Using Self Talk to Calm Down

Three simple steps to help us calm our brains — and our classrooms.

4Rs lesson in an elementary school classroom
4Rs lesson in an elementary school classroom


As educators we need to set the tone in our classrooms—we need to serve as the thermostat, not the thermometer. We know that if we ride the waves of emotion our students bring into our classroom, we’re likely to make the highs higher and the lows lower, creating an emotional rollercoaster ride for all. 

But being the thermostat isn’t easy, especially when we get triggered ourselves, whether by a group of rowdy students who refuse to settle down, by one particularly disrespectful student who knows exactly what buttons to push, or by a colleague we think is being unreasonable.

It’s in situations like these that it is especially important to have a practice that can help us to maintain our calm.  We want to be able to counteract the body’s natural response to fight, flee or freeze, when the reptilian part of our brain believes our survival is at stake. There are a number of strategies we can use to reclaim control, regulate our emotions, and make fitting decisions in the moment.

A good first step is deep breathing. Taking some deep abdominal breaths can help our brain to calm down and relax. As the supply of oxygen to the brain is increased, the parasympathetic nervous system returns the body to a state of calm, by bringing our blood pressure and heart rate back down. 

A second, complementary strategy is self-talk, which enables us to soothe and calm the anxious parts of the brain.  This requires us, first, to recognize that we have a voice inside our heads that can either calm us down, or add fuel to a situation, further escalating our emotions. Once we’re aware of this internal voice, we can direct it in some or all of the following ways:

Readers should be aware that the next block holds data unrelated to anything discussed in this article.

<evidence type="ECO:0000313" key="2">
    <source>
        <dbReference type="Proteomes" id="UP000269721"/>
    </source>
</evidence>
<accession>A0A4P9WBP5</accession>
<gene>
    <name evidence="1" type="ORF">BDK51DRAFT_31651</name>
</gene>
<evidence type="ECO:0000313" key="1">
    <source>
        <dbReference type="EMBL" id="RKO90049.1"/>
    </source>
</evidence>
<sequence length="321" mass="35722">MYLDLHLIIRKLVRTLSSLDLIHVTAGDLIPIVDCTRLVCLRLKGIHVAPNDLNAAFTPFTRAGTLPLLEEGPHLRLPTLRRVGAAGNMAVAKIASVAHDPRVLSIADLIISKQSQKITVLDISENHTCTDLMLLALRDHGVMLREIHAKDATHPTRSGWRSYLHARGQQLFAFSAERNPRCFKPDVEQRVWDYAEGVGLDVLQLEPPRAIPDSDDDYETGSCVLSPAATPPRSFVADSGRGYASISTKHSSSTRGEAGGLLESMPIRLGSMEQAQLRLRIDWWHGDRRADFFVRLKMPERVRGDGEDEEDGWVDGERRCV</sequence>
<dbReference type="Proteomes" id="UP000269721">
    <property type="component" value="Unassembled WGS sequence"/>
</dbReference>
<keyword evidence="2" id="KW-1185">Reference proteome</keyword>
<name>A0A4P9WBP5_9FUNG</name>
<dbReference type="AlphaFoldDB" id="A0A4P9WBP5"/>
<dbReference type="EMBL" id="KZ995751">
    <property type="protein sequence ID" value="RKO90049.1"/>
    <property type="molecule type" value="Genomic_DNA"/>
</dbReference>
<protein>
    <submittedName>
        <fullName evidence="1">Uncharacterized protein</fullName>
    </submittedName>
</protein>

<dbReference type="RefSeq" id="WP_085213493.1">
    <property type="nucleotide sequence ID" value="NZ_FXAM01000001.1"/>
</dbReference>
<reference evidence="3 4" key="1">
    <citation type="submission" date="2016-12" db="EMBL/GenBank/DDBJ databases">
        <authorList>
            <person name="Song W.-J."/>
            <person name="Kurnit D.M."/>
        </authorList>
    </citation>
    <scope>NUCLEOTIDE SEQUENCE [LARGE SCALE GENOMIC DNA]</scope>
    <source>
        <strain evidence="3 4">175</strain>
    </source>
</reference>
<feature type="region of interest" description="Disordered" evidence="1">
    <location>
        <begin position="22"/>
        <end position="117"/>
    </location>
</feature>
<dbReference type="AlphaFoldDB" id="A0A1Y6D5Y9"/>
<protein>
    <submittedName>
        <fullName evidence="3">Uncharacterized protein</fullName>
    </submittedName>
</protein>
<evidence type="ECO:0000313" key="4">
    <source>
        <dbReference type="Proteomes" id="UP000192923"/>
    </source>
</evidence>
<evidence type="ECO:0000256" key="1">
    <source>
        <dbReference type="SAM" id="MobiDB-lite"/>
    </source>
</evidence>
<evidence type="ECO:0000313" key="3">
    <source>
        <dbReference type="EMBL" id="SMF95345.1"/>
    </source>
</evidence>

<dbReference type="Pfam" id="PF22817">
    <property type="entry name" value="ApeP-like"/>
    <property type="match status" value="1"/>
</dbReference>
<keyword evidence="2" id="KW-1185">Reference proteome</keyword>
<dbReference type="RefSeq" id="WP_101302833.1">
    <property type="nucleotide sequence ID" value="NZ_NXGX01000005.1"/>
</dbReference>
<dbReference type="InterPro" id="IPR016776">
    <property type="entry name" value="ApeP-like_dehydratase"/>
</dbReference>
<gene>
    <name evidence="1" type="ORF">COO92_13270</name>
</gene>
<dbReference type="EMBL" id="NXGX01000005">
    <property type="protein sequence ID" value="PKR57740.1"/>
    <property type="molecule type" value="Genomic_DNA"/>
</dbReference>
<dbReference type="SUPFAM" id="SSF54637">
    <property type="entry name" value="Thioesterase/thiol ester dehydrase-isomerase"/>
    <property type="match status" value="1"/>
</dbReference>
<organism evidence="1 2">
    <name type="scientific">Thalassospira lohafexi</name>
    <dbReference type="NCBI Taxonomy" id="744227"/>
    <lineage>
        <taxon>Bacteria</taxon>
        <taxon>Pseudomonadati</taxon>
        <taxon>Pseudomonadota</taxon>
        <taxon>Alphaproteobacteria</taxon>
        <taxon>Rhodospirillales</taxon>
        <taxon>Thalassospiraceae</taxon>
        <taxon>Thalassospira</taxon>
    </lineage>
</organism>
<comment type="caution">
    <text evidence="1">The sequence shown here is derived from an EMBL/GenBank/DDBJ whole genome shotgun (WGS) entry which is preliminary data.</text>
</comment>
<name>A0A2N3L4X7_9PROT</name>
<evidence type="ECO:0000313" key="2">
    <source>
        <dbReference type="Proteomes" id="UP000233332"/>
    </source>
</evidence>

1. Generic self-talk. The fight, flight, or freeze stress response is triggered when the reptilian part of our brain (the limbic system) believes our survival is at stake. Affirming that we are safe and that we are capable of handling the situation can help counteract the stress response and reengage cortex. We might tell ourselves:

  • “I am good.”
  • “I am safe.”
  • “I've got this.”


2. Acknowledging our feelings. We know that acknowledging feelings helps soothe the agitated parts of the brain.  Neuropsychologist Dan Siegel calls this “naming to tame it.”  Acknowledging our feelings can reengage the cortex in a particularly stressful moment and open up choices of how to respond after a situation in which we “flipped our lid.”   Self-talk examples are:

  • “Wow, I feel really anxious.”
  • “I feel annoyed” or “I feel frustrated.”
  • “I’m feeling [x-emotion] because [y-event] happened.”


3. Reframing the narrative in our head. Instead of engaging in thoughts that add fuel to an already stressful situation, we want to pivot away from negative thoughts and instead reframe things in the positive.  For instance, we might add fuel to a situation by thinking:

  • “He’s such a jerk!"
  • “They always do that!”
  • “I can’t believe they did it again!”

Instead, we might move to calming thoughts such as:

  • “Maybe they didn’t mean it.” 
  • “This probably isn’t about me, they seem to be having a bad day."
  • “They don’t appear to have the skills yet, to ________________ .”


By maintaining our calm in stressful, triggering situations, we educators can set a positive tone in the classroom, send a comforting message to our students, and maintain full access to the problem-solving part of our brain so that we can make appropriate choices in the moment. 



Using Self Talk to Calm Down Graphic